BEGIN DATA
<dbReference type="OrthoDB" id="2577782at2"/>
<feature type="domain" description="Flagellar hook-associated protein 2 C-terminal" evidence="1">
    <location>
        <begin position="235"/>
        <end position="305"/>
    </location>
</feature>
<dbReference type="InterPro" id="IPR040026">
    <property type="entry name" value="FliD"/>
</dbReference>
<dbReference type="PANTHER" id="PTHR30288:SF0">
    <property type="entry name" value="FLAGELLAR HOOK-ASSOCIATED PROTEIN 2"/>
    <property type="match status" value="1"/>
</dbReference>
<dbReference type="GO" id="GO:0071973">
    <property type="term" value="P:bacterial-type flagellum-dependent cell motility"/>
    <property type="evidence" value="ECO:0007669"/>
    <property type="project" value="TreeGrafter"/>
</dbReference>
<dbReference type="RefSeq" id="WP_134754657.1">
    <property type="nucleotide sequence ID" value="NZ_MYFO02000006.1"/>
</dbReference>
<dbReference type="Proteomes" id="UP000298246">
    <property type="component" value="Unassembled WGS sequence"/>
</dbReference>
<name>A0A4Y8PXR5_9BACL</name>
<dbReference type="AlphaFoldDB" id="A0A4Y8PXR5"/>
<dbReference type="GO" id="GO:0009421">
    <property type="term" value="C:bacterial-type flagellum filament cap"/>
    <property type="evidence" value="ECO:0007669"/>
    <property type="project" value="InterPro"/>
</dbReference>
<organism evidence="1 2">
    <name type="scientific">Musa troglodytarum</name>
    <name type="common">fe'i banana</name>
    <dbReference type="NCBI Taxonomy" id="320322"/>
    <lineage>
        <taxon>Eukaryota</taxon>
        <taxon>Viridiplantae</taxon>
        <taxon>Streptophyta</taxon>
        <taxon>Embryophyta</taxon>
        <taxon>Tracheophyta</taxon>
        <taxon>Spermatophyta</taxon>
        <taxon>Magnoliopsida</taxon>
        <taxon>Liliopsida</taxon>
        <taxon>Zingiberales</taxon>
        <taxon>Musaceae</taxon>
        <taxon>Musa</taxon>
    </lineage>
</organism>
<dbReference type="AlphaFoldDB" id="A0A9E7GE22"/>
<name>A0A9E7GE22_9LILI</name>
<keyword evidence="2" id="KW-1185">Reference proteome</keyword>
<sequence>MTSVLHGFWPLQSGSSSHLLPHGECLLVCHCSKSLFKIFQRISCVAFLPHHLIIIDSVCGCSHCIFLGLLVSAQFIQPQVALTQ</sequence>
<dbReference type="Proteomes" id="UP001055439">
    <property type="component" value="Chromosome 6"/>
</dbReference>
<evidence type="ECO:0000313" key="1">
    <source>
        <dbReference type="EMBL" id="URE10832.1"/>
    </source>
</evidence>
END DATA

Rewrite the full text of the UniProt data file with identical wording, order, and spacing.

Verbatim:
<dbReference type="OrthoDB" id="2577782at2"/>
<feature type="domain" description="Flagellar hook-associated protein 2 C-terminal" evidence="1">
    <location>
        <begin position="235"/>
        <end position="305"/>
    </location>
</feature>
<dbReference type="InterPro" id="IPR040026">
    <property type="entry name" value="FliD"/>
</dbReference>
<dbReference type="PANTHER" id="PTHR30288:SF0">
    <property type="entry name" value="FLAGELLAR HOOK-ASSOCIATED PROTEIN 2"/>
    <property type="match status" value="1"/>
</dbReference>
<dbReference type="GO" id="GO:0071973">
    <property type="term" value="P:bacterial-type flagellum-dependent cell motility"/>
    <property type="evidence" value="ECO:0007669"/>
    <property type="project" value="TreeGrafter"/>
</dbReference>
<dbReference type="RefSeq" id="WP_134754657.1">
    <property type="nucleotide sequence ID" value="NZ_MYFO02000006.1"/>
</dbReference>
<dbReference type="Proteomes" id="UP000298246">
    <property type="component" value="Unassembled WGS sequence"/>
</dbReference>
<name>A0A4Y8PXR5_9BACL</name>
<dbReference type="AlphaFoldDB" id="A0A4Y8PXR5"/>
<dbReference type="GO" id="GO:0009421">
    <property type="term" value="C:bacterial-type flagellum filament cap"/>
    <property type="evidence" value="ECO:0007669"/>
    <property type="project" value="InterPro"/>
</dbReference>
<organism evidence="1 2">
    <name type="scientific">Musa troglodytarum</name>
    <name type="common">fe'i banana</name>
    <dbReference type="NCBI Taxonomy" id="320322"/>
    <lineage>
        <taxon>Eukaryota</taxon>
        <taxon>Viridiplantae</taxon>
        <taxon>Streptophyta</taxon>
        <taxon>Embryophyta</taxon>
        <taxon>Tracheophyta</taxon>
        <taxon>Spermatophyta</taxon>
        <taxon>Magnoliopsida</taxon>
        <taxon>Liliopsida</taxon>
        <taxon>Zingiberales</taxon>
        <taxon>Musaceae</taxon>
        <taxon>Musa</taxon>
    </lineage>
</organism>
<dbReference type="AlphaFoldDB" id="A0A9E7GE22"/>
<name>A0A9E7GE22_9LILI</name>
<keyword evidence="2" id="KW-1185">Reference proteome</keyword>
<sequence>MTSVLHGFWPLQSGSSSHLLPHGECLLVCHCSKSLFKIFQRISCVAFLPHHLIIIDSVCGCSHCIFLGLLVSAQFIQPQVALTQ</sequence>
<dbReference type="Proteomes" id="UP001055439">
    <property type="component" value="Chromosome 6"/>
</dbReference>
<evidence type="ECO:0000313" key="1">
    <source>
        <dbReference type="EMBL" id="URE10832.1"/>
    </source>
</evidence>